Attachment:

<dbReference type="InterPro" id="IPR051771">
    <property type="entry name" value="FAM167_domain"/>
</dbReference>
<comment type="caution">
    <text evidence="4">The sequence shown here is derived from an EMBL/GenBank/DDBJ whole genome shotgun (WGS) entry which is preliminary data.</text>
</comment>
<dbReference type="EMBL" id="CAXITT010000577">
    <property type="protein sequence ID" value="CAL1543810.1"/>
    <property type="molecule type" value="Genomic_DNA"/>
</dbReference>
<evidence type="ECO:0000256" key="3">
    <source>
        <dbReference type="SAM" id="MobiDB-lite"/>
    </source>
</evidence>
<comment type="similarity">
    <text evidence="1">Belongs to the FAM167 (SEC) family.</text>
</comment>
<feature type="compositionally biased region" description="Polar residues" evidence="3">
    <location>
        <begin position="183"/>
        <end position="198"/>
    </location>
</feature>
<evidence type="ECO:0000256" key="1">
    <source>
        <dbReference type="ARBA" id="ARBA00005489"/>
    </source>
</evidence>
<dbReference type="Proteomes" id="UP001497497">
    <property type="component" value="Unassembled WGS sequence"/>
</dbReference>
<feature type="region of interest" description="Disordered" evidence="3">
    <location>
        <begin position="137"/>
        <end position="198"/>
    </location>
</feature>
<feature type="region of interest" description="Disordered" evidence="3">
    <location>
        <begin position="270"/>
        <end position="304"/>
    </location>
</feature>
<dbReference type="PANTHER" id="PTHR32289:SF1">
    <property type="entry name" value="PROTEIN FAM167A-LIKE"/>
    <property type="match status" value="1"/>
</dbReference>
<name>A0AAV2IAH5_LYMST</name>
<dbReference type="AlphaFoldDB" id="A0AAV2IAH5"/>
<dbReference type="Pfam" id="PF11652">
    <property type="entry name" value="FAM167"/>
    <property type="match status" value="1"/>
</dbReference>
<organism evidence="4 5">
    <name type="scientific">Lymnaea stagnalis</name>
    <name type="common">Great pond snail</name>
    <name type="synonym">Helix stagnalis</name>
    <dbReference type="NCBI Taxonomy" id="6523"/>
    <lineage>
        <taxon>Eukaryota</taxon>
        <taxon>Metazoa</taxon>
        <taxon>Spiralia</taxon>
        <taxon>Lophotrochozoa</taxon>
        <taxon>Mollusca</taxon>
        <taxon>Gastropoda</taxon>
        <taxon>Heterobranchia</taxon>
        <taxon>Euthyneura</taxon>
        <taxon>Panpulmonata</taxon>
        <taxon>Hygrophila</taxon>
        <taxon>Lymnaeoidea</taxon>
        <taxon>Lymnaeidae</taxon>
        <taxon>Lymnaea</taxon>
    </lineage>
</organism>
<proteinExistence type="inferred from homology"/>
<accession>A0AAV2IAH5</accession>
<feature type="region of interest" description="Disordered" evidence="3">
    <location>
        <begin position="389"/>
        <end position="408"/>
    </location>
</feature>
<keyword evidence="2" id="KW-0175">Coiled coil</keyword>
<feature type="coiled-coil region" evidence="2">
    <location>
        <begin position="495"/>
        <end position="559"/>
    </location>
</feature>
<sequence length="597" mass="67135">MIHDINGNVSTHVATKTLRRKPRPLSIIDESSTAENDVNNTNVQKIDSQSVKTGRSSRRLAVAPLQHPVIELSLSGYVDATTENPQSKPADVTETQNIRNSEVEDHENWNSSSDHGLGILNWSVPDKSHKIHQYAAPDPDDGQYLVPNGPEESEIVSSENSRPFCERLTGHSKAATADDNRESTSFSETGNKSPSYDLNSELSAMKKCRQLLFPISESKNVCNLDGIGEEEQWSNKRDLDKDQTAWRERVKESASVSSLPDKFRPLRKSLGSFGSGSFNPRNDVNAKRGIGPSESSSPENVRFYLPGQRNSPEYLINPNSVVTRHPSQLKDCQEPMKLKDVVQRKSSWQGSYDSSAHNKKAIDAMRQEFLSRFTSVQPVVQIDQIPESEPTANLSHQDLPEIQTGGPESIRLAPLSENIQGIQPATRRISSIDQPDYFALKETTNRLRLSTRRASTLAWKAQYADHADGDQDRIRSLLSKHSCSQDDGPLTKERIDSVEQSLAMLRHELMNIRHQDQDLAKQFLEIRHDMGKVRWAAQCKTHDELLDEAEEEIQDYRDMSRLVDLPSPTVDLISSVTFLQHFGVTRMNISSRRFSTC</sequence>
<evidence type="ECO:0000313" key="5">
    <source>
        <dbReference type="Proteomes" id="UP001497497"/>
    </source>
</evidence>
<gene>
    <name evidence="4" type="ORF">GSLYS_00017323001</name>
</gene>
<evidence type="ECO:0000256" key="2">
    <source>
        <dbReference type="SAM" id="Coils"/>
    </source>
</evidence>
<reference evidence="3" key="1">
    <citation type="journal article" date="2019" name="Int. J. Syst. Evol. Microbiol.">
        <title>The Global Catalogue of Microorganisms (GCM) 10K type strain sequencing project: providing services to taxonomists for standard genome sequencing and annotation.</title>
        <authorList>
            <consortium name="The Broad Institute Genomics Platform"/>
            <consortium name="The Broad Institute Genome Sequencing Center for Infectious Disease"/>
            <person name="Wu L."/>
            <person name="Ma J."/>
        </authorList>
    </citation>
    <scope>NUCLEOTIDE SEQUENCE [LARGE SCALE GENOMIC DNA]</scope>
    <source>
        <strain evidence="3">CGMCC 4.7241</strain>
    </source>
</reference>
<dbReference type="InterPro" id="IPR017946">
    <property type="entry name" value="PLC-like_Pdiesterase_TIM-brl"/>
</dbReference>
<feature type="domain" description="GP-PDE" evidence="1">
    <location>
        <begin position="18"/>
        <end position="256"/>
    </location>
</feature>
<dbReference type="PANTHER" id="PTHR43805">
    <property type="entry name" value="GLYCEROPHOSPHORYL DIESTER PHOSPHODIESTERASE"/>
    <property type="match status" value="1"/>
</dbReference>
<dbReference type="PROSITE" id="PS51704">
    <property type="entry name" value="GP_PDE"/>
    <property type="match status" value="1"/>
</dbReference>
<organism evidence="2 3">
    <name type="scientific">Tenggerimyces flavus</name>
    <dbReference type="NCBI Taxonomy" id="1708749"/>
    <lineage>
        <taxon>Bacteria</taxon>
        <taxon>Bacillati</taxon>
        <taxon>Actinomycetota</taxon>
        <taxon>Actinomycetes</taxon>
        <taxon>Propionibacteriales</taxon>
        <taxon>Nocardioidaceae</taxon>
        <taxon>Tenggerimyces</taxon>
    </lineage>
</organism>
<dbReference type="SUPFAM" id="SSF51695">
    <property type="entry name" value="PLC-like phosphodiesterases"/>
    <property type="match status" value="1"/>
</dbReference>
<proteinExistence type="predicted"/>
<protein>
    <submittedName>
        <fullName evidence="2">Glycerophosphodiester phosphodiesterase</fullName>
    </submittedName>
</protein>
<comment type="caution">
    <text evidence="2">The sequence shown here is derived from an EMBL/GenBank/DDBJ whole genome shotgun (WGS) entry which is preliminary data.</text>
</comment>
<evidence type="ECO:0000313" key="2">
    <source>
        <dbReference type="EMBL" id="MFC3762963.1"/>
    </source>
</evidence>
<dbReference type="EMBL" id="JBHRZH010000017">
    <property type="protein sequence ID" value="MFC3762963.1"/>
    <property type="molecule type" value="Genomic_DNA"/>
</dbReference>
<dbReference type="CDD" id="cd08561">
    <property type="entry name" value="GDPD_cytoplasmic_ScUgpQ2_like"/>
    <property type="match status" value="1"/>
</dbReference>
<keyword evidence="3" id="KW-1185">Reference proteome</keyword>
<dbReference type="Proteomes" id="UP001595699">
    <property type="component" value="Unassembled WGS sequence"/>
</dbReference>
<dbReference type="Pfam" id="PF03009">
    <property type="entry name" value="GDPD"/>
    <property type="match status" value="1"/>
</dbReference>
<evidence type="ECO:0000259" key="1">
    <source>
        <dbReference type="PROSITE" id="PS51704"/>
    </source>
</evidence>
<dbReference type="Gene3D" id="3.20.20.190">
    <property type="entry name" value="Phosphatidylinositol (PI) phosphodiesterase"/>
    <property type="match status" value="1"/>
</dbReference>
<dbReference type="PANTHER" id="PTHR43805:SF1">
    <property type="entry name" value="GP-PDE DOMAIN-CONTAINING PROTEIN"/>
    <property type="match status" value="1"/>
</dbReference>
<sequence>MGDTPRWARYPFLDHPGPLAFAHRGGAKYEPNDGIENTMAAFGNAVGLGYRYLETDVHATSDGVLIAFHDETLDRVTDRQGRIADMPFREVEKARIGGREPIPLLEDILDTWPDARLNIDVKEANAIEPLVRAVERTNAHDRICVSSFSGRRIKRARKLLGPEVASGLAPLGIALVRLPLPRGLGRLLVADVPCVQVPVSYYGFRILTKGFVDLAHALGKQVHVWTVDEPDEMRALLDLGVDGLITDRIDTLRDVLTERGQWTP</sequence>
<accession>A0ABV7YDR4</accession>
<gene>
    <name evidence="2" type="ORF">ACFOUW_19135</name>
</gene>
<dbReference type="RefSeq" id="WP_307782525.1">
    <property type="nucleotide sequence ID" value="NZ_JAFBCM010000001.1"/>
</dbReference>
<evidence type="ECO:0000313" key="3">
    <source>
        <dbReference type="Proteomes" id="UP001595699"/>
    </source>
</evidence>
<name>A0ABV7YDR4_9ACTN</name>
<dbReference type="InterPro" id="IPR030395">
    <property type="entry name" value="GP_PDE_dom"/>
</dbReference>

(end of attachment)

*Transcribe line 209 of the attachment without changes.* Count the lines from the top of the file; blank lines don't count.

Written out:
</evidence>